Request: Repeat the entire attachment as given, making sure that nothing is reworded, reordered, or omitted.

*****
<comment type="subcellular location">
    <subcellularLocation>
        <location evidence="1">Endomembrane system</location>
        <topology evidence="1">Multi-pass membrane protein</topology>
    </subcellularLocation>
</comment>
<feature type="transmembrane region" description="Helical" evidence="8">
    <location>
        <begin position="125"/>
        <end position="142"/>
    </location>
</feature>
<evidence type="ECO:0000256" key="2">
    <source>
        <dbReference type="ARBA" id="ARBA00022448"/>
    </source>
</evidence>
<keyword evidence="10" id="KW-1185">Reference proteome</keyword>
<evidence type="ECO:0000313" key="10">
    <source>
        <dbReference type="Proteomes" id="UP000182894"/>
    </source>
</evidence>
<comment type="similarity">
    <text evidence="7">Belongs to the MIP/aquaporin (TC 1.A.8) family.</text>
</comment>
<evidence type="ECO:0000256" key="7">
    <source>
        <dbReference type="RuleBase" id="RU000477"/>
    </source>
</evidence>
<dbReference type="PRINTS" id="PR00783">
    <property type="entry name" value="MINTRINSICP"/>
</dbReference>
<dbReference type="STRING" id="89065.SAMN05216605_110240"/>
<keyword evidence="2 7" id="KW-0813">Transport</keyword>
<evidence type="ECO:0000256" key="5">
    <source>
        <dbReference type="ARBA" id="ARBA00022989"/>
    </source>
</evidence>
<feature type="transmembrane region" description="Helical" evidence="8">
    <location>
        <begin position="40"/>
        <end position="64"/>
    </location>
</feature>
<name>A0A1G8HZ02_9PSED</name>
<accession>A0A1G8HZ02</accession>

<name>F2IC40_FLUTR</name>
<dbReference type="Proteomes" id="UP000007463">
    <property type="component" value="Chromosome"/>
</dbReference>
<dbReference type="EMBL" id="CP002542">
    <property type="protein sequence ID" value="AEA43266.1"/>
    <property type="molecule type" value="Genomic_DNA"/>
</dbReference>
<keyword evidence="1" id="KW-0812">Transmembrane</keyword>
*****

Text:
<comment type="subcellular location">
    <subcellularLocation>
        <location evidence="1">Endomembrane system</location>
        <topology evidence="1">Multi-pass membrane protein</topology>
    </subcellularLocation>
</comment>
<feature type="transmembrane region" description="Helical" evidence="8">
    <location>
        <begin position="125"/>
        <end position="142"/>
    </location>
</feature>
<evidence type="ECO:0000256" key="2">
    <source>
        <dbReference type="ARBA" id="ARBA00022448"/>
    </source>
</evidence>
<keyword evidence="10" id="KW-1185">Reference proteome</keyword>
<evidence type="ECO:0000313" key="10">
    <source>
        <dbReference type="Proteomes" id="UP000182894"/>
    </source>
</evidence>
<comment type="similarity">
    <text evidence="7">Belongs to the MIP/aquaporin (TC 1.A.8) family.</text>
</comment>
<evidence type="ECO:0000256" key="7">
    <source>
        <dbReference type="RuleBase" id="RU000477"/>
    </source>
</evidence>
<dbReference type="PRINTS" id="PR00783">
    <property type="entry name" value="MINTRINSICP"/>
</dbReference>
<dbReference type="STRING" id="89065.SAMN05216605_110240"/>
<keyword evidence="2 7" id="KW-0813">Transport</keyword>
<evidence type="ECO:0000256" key="5">
    <source>
        <dbReference type="ARBA" id="ARBA00022989"/>
    </source>
</evidence>
<feature type="transmembrane region" description="Helical" evidence="8">
    <location>
        <begin position="40"/>
        <end position="64"/>
    </location>
</feature>
<name>A0A1G8HZ02_9PSED</name>
<accession>A0A1G8HZ02</accession>

<name>F2IC40_FLUTR</name>
<dbReference type="Proteomes" id="UP000007463">
    <property type="component" value="Chromosome"/>
</dbReference>
<dbReference type="EMBL" id="CP002542">
    <property type="protein sequence ID" value="AEA43266.1"/>
    <property type="molecule type" value="Genomic_DNA"/>
</dbReference>
<keyword evidence="1" id="KW-0812">Transmembrane</keyword>